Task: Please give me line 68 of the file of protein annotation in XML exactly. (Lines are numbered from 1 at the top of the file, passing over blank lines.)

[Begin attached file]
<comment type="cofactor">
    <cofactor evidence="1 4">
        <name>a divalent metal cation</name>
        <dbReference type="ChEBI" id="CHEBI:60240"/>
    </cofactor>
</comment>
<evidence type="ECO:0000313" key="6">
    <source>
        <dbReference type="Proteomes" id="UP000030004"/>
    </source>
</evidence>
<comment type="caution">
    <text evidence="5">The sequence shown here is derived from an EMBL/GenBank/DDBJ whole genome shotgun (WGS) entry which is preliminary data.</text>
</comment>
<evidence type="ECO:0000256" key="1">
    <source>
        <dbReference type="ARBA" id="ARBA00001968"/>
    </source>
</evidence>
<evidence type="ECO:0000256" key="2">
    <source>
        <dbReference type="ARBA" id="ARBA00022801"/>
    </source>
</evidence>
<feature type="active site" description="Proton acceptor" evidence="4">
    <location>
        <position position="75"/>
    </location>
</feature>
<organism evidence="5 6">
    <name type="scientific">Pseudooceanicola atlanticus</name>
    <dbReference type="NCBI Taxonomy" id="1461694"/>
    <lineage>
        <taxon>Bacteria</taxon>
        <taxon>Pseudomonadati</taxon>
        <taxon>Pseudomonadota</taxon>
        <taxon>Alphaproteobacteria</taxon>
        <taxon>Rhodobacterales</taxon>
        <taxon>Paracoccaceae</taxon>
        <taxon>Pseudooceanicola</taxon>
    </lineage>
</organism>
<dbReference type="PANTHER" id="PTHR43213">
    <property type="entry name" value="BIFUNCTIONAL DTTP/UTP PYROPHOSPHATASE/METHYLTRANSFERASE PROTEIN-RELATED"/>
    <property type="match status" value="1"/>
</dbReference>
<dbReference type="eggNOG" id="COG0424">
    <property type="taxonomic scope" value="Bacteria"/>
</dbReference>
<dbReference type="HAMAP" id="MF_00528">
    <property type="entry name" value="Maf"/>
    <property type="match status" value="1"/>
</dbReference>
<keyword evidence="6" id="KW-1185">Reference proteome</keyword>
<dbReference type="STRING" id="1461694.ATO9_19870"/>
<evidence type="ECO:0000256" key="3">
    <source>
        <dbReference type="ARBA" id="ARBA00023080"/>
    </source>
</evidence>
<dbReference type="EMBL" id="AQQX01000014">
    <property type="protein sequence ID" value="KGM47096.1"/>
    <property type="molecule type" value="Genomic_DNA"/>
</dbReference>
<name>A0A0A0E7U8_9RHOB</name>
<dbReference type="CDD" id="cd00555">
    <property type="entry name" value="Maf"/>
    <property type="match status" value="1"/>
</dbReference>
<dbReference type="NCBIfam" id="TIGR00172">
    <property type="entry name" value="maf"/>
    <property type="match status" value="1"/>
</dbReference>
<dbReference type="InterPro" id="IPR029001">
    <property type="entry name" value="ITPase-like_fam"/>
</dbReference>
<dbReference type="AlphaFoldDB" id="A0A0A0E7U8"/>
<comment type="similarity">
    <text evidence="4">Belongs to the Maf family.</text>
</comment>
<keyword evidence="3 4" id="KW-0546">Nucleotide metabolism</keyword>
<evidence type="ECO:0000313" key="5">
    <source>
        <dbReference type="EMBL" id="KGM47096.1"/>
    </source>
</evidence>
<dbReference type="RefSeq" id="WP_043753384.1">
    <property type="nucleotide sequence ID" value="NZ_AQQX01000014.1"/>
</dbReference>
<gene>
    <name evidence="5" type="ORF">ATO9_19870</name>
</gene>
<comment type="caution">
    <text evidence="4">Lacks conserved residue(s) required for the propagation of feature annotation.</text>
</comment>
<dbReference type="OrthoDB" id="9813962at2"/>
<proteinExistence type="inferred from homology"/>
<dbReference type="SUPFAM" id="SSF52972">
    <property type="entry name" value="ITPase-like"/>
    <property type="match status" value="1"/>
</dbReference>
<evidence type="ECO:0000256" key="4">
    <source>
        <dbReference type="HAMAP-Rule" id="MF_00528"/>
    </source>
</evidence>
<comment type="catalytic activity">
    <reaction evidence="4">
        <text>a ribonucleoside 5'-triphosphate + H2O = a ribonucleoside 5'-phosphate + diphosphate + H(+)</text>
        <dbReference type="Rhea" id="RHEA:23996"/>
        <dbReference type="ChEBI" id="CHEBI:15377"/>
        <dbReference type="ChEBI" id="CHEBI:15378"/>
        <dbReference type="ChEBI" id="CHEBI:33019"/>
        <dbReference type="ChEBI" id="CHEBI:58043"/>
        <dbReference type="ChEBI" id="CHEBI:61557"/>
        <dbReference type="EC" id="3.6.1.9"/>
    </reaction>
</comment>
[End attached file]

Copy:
    <property type="match status" value="1"/>